The drive towards left realism occurred largely in the wake of criticism directed at the idealism and essentialism associated with various brands of Marxist theory during the 1970s. The romanticization of the offender as a working class hero - striking a blow against international capitalism - was pitted against the facts that: (a) there were real victims of crime and (b) that the main victims of street crime were the poor and the vulnerable. The ideological myopia displayed by the New Criminologists in this respect has been the subject of considerable critical comment. In the vacuum created by such insensitive theorizing the conservative criminologies were easily able to take hold of the moral high ground. Supported by the rise of a transatlantic, radical-conservative hegemony, conservative criminology gave expression to recycled individualistic theories of crime causation. Victim-based discourses also dovetailed neatly with the populist law and order approach to matters of crime and crime control.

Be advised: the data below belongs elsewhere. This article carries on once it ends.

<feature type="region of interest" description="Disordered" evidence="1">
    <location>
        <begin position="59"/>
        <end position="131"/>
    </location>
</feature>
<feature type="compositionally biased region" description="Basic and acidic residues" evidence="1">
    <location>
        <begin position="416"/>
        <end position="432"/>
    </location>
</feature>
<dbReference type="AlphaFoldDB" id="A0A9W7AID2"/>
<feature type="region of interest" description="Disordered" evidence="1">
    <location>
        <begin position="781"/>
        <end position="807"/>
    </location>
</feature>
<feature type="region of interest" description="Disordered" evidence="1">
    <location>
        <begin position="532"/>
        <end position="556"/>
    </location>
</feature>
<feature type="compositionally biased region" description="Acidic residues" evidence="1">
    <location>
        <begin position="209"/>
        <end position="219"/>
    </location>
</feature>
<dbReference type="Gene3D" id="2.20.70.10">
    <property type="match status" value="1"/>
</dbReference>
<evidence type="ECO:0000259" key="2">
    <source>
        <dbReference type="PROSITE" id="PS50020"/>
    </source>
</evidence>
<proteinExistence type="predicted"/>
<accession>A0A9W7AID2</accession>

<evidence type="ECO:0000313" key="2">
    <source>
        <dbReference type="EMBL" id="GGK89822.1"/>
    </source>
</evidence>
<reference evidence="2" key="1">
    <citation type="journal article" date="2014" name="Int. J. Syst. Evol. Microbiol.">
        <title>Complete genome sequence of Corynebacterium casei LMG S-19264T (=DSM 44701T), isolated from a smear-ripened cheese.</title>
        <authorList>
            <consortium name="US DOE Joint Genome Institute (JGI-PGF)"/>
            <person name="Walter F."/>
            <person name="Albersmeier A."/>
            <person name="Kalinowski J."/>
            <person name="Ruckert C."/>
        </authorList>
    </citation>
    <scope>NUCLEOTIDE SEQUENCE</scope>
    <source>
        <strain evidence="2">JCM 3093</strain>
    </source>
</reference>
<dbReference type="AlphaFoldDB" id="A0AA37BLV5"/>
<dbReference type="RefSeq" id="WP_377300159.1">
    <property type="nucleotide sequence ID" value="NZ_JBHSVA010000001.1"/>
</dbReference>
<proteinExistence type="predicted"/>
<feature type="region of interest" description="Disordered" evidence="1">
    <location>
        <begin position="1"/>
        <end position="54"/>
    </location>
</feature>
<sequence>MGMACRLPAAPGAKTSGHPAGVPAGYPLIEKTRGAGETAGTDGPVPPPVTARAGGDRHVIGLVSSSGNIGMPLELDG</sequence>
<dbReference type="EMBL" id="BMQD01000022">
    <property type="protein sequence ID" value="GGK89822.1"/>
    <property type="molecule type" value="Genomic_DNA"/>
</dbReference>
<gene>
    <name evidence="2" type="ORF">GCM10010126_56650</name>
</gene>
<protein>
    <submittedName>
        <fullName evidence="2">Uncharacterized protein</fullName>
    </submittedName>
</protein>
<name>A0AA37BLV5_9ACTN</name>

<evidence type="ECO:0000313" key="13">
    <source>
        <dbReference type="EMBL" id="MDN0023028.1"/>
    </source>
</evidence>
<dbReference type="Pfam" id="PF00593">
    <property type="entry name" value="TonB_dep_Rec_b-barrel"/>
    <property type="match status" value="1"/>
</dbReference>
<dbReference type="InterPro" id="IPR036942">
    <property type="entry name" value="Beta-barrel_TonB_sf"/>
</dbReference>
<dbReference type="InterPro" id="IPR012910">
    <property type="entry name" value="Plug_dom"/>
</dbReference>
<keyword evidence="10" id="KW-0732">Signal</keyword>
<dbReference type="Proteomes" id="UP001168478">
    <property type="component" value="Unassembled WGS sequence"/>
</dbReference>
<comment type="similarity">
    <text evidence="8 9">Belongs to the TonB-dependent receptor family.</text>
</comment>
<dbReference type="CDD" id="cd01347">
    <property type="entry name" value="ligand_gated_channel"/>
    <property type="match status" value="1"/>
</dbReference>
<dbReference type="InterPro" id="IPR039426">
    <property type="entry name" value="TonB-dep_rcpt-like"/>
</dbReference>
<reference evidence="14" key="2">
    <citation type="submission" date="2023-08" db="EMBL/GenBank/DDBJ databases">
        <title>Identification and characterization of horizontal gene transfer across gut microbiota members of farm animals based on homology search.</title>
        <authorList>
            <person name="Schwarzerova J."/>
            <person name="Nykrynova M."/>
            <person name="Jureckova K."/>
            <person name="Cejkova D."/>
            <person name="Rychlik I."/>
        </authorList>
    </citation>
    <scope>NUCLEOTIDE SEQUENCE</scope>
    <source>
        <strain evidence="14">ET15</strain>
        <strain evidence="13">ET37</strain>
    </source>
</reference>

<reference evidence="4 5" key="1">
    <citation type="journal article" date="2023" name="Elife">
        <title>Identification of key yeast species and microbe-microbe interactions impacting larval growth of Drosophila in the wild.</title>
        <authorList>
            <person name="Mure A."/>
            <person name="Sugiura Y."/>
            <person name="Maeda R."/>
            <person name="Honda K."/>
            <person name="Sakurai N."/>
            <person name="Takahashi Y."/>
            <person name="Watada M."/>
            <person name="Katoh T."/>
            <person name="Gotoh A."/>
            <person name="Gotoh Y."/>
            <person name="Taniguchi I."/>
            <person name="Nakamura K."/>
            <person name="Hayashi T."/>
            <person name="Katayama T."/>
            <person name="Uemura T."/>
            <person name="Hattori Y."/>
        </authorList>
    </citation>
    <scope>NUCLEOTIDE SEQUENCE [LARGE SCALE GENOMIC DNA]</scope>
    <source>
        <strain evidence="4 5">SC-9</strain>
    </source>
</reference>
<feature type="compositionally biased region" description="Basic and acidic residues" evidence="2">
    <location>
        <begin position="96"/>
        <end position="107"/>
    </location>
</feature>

The 1990s have witnessed a bifurcated approach to crime control that speaks in terms of getting "tough" on crime and its causes. Such calls by both the US President and the British Prime Minister would not (at a surface level) necessarily conflict with the some of the demands of the various criminological Gods. The fact that governments are tougher on the former than the latter, however, suggests that the divide between politicians and progressive criminologists is probably as wide as ever. Yet, when it comes to humanitarian help progressive criminologists are eager to address the harm and damage done by crime - even though, like Currie, they often ignore the effects of corporate crime and state crime on vast sections of the population. Currie’s own set of suggestions, although useful in terms of helping families in difficulty, is not free of problems. Indeed, the growing climate of interventionism, and the history accompanying such practices, would at least require some words of caution before going down this road. Family centers, preventative programs for "at risk" youth etc. may in fact have many unintended and occasionally damaging outcomes. They may legitimate state intervention for no other reason that to control crime. Again, some critical deliberation is required here in terms of why (and how) we are mounting interventionist programs in the first place.